Gorgeous inlaid marble forms the nave's aisles. Where the four aisles cross, the massive dome is supported. In addition, it is where the high altar sits with its baroque altar canopy designed by Bernini. Great religious artworks are housed throughout the interior of the basilica. For instance, Michelangelo's La Pieta which is a sculpture of Mary holding the crucified Jesus sits above an altar in a side chapel. The stairs leading down to the lower level Pope tombs are magnificently ornate. And the faithful wait for 30 minutes or more to kiss or rub the heavily worn bronze foot on St. Peter who sits about halfway up the right aisle. In the above photo, you can see a faithful bride kneeling in prayer in one of the side chapels. If you are getting married at St. Peter's Basilica or having an Italian inspired wedding, check out these amazing Italian wedding favors.
My Tip - Give yourself at least 1/2 - 1 hour to explore the Basilica interior.
#6) Climb The Dome of St. Peter's Basilica
The roof of St. Peter's Basilica is accessed either by elevator or stairs (the first level). However by climbing the interior staircase 170 steps to the base of the dome, you can get a lovely view of the dome up close and personal and look down below to see the interior of St. Peter's Basilica. Magnificent!
But the real money-shots are the views one gets by climbing the one person wide, one way, semi-claustrophobic, 330 stairs that lead up to the balcony of the lantern. From here, you get amazing views of the Vatican Gardens and sites of Rome.
My Tips - Keep in mind that this is the tallest church dome in the world. Climbing it is no small feat so if you aren't in the best shape, just take the elevator to the first level and skip the rest. Follow the one way rule on the climb up the last 330 stairs. My husband had someone in front of him who decided to turn back half-way up the climb. Trying to get by other people on that narrow, curving stairway is a nightmare.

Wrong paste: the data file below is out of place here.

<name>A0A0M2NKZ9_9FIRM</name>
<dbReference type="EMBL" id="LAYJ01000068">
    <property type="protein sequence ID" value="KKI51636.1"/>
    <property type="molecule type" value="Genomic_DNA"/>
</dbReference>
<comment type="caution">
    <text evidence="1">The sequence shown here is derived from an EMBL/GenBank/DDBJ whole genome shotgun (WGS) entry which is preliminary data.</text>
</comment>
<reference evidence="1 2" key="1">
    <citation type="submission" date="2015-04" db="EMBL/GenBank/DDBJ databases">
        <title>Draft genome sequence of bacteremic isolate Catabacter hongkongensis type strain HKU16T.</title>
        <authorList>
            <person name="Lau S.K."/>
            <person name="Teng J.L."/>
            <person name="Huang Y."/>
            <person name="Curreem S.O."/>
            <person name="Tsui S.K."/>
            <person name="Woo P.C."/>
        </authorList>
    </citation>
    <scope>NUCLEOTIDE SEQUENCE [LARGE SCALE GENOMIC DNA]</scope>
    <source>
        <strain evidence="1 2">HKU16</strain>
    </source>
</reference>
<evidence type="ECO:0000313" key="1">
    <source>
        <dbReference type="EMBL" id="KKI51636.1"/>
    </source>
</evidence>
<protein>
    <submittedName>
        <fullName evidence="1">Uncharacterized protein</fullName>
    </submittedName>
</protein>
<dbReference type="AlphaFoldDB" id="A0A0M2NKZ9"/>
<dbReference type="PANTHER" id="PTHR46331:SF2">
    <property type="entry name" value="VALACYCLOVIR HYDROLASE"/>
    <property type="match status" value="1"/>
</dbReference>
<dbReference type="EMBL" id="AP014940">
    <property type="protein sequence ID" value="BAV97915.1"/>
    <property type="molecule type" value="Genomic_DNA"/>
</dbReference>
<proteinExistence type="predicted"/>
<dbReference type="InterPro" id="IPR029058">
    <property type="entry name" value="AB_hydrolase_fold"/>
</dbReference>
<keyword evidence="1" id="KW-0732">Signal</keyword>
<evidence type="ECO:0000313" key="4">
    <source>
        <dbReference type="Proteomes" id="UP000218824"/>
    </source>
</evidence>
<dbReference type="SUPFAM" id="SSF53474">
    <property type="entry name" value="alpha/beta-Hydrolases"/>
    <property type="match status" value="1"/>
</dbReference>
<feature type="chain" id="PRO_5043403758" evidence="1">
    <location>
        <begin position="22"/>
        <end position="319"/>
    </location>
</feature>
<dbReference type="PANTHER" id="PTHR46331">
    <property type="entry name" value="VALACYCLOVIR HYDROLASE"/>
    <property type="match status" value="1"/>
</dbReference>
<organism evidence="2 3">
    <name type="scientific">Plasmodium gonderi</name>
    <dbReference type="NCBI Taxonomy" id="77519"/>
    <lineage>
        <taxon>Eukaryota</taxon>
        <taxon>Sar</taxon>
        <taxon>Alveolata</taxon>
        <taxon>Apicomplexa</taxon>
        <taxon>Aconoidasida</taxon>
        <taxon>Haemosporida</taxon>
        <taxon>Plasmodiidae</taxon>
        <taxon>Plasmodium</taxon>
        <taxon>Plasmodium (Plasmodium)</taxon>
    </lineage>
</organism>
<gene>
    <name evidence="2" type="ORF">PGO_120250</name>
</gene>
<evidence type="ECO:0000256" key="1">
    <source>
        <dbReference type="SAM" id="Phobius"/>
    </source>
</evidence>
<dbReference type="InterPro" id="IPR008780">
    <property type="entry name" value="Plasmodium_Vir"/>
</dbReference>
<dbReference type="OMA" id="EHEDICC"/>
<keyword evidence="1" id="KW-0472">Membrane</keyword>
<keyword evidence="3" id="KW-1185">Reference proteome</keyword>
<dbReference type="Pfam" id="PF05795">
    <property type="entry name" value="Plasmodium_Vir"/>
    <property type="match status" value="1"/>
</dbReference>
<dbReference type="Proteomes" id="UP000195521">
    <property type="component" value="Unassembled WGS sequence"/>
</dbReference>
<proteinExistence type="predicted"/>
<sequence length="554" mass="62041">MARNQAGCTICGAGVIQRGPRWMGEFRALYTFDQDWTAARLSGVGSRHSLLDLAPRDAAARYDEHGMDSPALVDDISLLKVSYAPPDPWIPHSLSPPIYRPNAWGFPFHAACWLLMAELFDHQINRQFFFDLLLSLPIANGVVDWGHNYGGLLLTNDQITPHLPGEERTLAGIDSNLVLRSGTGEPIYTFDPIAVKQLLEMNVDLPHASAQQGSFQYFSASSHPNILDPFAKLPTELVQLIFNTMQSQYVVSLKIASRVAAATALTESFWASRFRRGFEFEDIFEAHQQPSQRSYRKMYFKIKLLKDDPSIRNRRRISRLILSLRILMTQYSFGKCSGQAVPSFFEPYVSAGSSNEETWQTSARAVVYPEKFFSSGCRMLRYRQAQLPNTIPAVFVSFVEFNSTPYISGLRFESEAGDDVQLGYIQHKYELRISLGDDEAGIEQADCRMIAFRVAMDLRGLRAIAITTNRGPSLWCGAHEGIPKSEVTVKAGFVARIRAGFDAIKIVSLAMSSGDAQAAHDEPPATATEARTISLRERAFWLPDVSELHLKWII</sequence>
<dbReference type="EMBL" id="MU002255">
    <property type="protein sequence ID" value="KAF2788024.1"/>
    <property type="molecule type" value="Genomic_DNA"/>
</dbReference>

#7) Go Underground on the Vatican Scavi Tour - Go on a guided tour that most tourists don't even know about!
Visit the area underneath St. Peter's Basilica to see the underpinnings of the great basilica along with what archaeologists have excavated. Only 150 - 200 per day are led in groups of 12 (broken down by language) into the necropolis below the Basilica. After going 30 feet below ground, the dimly lit narrow passageways must often be walked single file on uneven ground as you duck in and out of rooms in the subterranean tunnels. You'll see the mausoleums where wealthy, early Roman families entombed their dead. And for the grand finale, you'll see what they believe to be the remains of Saint Peter himself in a tomb below the current high altar. Since photos are not really allowed in the excavations, the above photos include exterior photos and pope tombs from the basement of St. Peter's Basilica.
Request reservations at least 30 days in advance (or longer if possible) by faxing or e-mailing the name of the individuals, your preferred date (give a range), language spoken, home contact information, phone at local hotel in Rome. Reservations will normally be confirmed just a few days in advance of the tour date with instructions (you only get confirmation if you have a reservation - if not, you will receive no response). If you forget to book tickets in advance, you can go to the Scavi Tour office at 9 AM the day you are visiting to check if they've had any cancellations. You may score tickets...you may not.